Syncletia was a 4th Century Desert Mother who abandoned life in the city to live in a crypt with her younger sister. Her sayings are included with those of the desert fathers.

‘In the beginning there is a struggle and a lot of work for those who come near to God. But after that there is indescribable joy. It is just like building a fire: at first it is smoky and your eyes water, but later you get the desired result.’

Macarius of Egypt, 300 – 391

Also known as Macarius the Elder, Macarius the Great, The Lamp of Egypt and The Prophet who Wore the Spirit.

Macarius of Egypt founded the monastery that bears his name, the Monastery of St Macarius the Great, which has been continuously inhabited since the fourth century. He was known for the gift of prophecy, but his greatest characteristic was Divine Power, which he called the Cherubim; this was the source of his strength, inspiration, good disposition and fearful power over evil spirits. Many fathers testified that his face used to glow in the dark, which is how he was given his name, ‘The Glowing Lantern.’

Mary of Egypt, 344 – 421

Mary is the patron saint of penitents. At the age of 12 she began 17 years of dissolute life in Alexandria. She then decided to go to Jerusalem, and funded her journey by very unorthodox means. Once there she tried to enter the Church of the Holy Sepulchre, but found her way barred by an invisible force. Realising her own impurity she repented and promised to give up the world, and was then able to enter.

The next day she received absolution and Holy Communion and then retired to live in the desert in penitence for the rest of her life. A year before her death she was found by St Zosimas of Palestine, almost completely naked. He gave her his cloak to wear, and she told him her life story. When he returned a year later he found her incorrupt body.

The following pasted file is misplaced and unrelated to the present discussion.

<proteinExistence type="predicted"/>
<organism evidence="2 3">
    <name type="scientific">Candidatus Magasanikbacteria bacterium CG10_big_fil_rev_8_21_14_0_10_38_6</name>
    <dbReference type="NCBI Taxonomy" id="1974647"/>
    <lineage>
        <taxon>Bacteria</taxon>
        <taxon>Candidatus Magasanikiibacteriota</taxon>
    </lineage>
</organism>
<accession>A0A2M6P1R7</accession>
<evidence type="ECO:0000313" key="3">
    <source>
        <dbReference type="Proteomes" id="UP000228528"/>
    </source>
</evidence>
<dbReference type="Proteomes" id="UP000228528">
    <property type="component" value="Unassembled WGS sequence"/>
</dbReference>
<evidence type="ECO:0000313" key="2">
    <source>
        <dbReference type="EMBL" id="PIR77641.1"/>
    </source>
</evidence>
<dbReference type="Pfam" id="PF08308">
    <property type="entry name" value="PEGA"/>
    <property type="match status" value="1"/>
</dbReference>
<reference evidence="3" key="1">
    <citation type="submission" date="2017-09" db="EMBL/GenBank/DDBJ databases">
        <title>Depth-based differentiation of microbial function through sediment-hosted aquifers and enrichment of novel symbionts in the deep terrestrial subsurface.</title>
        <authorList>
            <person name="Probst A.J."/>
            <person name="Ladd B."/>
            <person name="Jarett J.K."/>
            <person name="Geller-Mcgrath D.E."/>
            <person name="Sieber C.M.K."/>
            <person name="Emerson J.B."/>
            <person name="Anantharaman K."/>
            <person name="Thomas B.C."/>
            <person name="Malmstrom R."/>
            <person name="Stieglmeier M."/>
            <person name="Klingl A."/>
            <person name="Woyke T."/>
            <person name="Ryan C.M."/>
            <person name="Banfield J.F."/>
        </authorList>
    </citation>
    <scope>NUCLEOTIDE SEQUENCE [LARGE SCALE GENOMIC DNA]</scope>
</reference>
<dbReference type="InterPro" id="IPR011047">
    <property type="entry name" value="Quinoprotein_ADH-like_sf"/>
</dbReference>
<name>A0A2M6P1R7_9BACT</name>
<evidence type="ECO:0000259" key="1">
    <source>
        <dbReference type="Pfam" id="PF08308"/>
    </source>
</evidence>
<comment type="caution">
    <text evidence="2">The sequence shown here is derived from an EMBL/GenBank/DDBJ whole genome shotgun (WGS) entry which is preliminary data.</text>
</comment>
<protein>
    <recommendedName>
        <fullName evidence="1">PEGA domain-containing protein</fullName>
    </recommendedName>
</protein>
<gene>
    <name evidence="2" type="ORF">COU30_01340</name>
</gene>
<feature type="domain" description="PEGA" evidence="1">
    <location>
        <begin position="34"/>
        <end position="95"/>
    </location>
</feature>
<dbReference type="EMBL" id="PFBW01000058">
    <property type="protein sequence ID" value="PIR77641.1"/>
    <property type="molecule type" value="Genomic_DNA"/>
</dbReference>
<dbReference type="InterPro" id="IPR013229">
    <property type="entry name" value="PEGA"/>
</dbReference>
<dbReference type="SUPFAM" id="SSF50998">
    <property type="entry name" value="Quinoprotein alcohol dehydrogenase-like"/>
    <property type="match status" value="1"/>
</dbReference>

St Francis, 1181 – 1226

Not a desert father, St Francis nonetheless founded several religious orders and is one of our most venerated saints, with a very real dedication to following Christ in poverty and service to others. He had a mystical vision of Christ, which told him, ‘Francis, Francis, go and repair my house, which is falling into ruins.’

Theodora of Alexandria, died 491

Theodora was a married woman who was tricked into adultery by a fortune teller. Distraught at the sin she had committed she dressed as a man and entered a monastery to purify herself by work and prayer. She was afraid that if she entered a woman’s order her husband would find her. She amazed the other monks by her all night prayers, her humility, endurance and self denial.

The truth of her real identity was only found after she died. When her husband was told about her death he became a monk at the same monastery.